As I write this (6-2012) the price at the pump has Dropped to somewhere in the neighborhood of $3.30 / g. I guess I’m suppose to feel good about that. It’s amazing how much of the price is tax. The incredible automobile continues to become more and more efficient which is great for mother earth but don’t expect to save any money at the pump. With increased efficiency under the hood less fuel is being bought resulting in less tax revenue. Our lawmakers, not being very efficient, will have to make up these losses by raising the gasoline tax. Also proposed is a tax based on miles driven. The simple solution for me is to ride my bike.
What’s the MPG equivalent of me on my bike? “How Things Work” has concluded that riding a bicycle is equivalent to 912 MPG when compared to the automobile. 1 gallon of gas = 31,000 calories. When How Things Work factors in the losses (weight, drag, resistance) it drops to about 300MPG.
If you enjoy math try this. Tom Murphy is an associate professor of physics at the University of California, San Diego. His blog post entitled “MPG For A Human”, how efficient are humans at moving ourselves about, takes a look at how to convert miles ridden on a bicycle to MPG . Here are just a few of Professor Murphy’s calculations and conclusions.
“On one extreme, we could use a gallon of lard for our fuel. Though not a delight to eat, at close to 2000 kcal/$, lard is probably the best value in the grocery store in terms of energy per dollar (just a guess). This is truly the closest thing we could get to eating a gallon of gasoline proper.”
“So depending on the mode of biking and how you want to do your accounting, we got about 290 MPG in town, 160 MPG on the open road. Converting to the more universal and useful measure of energy per unit distance, these numbers map to 5 kWh/100-mi, and 2.8 kWh/100-mi. For comparison, electric cars turn in performances around 30 kWh/100-mi, and a 40 MPG car uses 90 kWh/100-mi (but beware a direct comparison between these last two: if the electricity is derived from fossil fuels, the fossil fuel investment becomes similar for the two: ).” Notice how the in town MPG is better than the open road MPG, just like a Hybrid car.
Fly in the Ointment
“Our walking or biking economies look pretty decent stacked up against cars—especially if we considered consuming foodstuff as potent as gasoline. This is all well and good until one appreciates that because of the way Americans grow, harvest, distribute, and prepare their food, every one kilocalorie of food eaten has consumed about 10 kcal of fossil fuel energy (dominated by oil). Our 7000 kcal gallon of food therefore took 70,000 kcal of fossil-fuel energy to produce, or a little over two gallons of gasoline. So you would divide the “food economy” values we calculated by 2.2 to get the fuel economy that supported your bike trip or hike. Now walking consumes 18–34 MPG of oil equivalent, and biking comes in at 70–130 MPG.”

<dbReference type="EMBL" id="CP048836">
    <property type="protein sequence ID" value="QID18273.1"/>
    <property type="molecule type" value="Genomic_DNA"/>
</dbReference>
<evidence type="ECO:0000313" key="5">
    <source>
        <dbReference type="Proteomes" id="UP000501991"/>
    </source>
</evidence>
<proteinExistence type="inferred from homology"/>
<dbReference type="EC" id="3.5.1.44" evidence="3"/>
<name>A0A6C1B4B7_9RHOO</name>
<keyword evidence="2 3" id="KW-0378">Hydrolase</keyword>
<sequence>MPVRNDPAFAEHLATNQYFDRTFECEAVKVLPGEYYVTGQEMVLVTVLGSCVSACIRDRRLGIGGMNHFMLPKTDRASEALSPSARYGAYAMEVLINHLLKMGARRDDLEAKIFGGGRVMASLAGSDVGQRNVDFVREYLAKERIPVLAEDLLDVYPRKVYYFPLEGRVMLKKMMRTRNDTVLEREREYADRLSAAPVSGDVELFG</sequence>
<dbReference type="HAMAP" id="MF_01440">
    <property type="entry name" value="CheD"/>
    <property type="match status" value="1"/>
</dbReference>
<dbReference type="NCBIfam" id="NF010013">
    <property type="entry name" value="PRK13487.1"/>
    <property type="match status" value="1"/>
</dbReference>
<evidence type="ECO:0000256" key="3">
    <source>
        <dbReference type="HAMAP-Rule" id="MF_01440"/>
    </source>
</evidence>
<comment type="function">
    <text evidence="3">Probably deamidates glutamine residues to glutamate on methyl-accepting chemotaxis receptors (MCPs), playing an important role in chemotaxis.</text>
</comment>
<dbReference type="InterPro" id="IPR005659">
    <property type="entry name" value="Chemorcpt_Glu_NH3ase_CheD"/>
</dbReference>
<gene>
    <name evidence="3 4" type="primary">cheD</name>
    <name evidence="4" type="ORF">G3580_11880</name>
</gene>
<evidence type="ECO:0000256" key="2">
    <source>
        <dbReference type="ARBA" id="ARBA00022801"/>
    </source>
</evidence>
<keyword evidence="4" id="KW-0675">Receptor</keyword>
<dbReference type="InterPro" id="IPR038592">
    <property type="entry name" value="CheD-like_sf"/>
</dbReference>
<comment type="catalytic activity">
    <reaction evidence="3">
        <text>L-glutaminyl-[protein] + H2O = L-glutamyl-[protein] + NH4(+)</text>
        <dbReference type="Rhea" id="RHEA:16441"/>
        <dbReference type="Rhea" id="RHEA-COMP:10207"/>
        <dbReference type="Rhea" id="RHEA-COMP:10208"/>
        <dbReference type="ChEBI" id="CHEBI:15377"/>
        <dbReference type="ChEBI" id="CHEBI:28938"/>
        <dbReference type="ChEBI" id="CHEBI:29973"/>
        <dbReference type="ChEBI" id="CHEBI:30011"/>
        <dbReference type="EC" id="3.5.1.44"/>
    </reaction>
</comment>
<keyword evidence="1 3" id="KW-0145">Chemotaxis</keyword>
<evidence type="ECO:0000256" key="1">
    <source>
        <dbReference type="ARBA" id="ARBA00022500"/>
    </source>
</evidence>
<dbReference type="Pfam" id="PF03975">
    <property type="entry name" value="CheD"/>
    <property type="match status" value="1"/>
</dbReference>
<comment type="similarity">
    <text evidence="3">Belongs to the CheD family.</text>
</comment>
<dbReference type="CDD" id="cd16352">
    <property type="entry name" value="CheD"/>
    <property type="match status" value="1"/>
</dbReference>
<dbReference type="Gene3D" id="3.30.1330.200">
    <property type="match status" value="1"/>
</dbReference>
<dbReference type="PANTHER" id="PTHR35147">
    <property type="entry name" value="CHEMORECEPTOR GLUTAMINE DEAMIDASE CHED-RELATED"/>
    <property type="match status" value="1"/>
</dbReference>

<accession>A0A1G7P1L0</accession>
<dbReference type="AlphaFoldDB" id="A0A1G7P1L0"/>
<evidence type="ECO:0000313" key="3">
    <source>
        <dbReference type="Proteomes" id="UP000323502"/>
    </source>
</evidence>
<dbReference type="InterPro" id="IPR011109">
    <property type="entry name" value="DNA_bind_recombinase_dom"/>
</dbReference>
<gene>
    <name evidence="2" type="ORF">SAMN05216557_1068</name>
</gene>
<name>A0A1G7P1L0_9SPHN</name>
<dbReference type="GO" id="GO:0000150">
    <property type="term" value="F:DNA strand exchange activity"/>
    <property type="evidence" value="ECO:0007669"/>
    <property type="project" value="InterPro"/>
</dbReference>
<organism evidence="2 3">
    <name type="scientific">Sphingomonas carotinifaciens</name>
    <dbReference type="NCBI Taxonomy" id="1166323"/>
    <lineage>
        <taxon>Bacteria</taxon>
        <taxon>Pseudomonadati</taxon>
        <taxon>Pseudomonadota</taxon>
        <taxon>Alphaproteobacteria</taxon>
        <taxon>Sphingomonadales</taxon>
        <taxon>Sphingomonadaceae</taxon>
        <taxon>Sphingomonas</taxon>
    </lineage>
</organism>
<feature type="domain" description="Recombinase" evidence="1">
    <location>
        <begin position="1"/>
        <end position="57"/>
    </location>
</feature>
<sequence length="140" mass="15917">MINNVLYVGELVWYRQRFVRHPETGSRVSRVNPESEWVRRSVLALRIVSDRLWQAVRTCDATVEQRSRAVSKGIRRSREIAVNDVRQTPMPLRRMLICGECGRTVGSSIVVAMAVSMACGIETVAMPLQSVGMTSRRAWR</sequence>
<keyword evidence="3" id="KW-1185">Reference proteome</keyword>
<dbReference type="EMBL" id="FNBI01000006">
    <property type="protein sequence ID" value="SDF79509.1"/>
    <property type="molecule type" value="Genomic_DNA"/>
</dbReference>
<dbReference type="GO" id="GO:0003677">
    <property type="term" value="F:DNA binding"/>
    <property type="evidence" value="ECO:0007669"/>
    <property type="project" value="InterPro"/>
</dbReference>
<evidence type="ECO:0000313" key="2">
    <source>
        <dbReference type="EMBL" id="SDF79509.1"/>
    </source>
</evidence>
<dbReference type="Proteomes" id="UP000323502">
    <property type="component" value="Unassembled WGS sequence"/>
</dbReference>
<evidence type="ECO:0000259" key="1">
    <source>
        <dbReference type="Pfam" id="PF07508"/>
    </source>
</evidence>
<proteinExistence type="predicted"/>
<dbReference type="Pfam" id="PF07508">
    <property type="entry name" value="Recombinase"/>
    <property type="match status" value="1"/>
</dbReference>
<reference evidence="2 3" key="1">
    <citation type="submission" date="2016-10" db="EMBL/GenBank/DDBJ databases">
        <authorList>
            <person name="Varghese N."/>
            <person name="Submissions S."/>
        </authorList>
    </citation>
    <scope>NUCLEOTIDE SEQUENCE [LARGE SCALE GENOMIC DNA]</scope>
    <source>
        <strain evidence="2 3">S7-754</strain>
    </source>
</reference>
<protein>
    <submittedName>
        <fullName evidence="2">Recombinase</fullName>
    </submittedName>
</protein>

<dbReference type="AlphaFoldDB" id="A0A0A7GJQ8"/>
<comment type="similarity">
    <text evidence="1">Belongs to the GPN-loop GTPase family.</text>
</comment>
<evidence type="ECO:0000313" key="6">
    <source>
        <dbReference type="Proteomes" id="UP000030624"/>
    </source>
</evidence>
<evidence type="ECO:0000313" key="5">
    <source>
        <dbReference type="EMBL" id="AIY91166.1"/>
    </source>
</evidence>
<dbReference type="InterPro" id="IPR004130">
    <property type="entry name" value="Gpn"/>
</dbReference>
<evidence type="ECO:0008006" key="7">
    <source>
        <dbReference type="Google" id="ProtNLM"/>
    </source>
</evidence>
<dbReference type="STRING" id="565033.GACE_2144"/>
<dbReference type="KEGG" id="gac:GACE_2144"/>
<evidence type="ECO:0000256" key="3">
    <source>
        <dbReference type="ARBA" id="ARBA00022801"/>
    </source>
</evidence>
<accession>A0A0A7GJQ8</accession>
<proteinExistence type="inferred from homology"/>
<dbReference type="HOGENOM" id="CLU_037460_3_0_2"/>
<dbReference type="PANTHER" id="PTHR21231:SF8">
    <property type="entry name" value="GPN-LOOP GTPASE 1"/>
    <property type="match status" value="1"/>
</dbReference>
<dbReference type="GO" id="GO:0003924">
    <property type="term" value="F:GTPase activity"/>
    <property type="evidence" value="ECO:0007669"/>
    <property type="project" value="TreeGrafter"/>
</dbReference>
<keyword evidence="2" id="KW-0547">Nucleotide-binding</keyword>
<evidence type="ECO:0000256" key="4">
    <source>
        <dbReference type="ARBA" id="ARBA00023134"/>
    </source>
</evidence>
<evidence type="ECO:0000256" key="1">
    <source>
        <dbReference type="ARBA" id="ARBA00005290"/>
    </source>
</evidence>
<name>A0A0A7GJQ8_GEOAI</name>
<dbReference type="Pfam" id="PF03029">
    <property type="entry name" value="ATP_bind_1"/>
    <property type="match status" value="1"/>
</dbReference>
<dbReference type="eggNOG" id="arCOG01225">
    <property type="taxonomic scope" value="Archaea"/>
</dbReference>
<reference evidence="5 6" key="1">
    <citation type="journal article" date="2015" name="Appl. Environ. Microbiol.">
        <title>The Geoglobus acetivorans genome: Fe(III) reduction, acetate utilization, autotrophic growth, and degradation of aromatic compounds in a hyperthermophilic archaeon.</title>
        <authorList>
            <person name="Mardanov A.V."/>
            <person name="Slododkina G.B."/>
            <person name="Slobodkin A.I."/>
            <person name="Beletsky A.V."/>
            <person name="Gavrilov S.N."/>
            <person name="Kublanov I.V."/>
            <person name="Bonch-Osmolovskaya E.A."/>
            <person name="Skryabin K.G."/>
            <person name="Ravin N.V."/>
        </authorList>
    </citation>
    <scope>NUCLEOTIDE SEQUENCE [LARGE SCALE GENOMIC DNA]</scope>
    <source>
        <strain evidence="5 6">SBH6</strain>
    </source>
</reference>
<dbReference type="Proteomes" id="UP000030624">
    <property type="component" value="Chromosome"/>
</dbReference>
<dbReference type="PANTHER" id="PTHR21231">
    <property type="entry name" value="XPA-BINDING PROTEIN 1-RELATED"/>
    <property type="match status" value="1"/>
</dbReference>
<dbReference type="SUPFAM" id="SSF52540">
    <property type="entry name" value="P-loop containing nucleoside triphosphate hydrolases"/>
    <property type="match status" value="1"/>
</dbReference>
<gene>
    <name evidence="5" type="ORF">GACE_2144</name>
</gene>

Only alluded to in his post was the efficiency of four passengers in a very efficient car. Without figuring in the loses due to added weight it would be 40 mpg x 4 =160mpg. What about one of those buses that runs on natural gas hauling fifty people? Let’s just pull a number out of thin air and give the bus a 5 MPG x 50 passengers equal to 250MPG. The bicycle still looks very respectable. (For the complete analysis please read professor Murphy’s blog. Very thought provoking stuff.)
Well………I’m just a guy riding a bike. I struggle with writing, spell check continues to show me how truly ignorant I am and math makes my head hurt, although I’m pretty good at calculating the tip. There is money to be saved by riding my bike although how much depends on the cost of the “human fuel” required to ride, yes required. When fitness increases so does efficiency, less fuel to do the same amount of work. I wrote about this in the past, see my post Calories Burnt Per Mile or Please Santa Bring Me a Garmin. Lets move on.
Talk about inefficient, I’ve recommissioned my heavy road bike and plan to use it as a commuter. The grocery store, the library, the local hardware store and the swimming pool are all places I can easily reach by bicycle. I put a rack on the back , as if it wasn’t heavy enough. I made a 1/4 pound bike lock out of stuff laying around the garage, just to keep the casual thieves away. It’s an old bike but it’s mine. I thought about taking it on a trip but………nah. I just need to minimize the stuff I need and figure out how to carry it on my carbon road bike.
Human MPG is just the tip of the iceberg when it comes to saving money by riding a bike. Total cost of ownership is MPG + all the other cost /miles on the odometer. I need to look at that at some point. I think I’ll be pleased when comparing it to the cost of ownership of my truck, at least until our law makers find a way to tax the bicycle. Don’t Tread On Me!
Thanks for reading my stuff and for all the great comments received by my previous post. Keep in touch.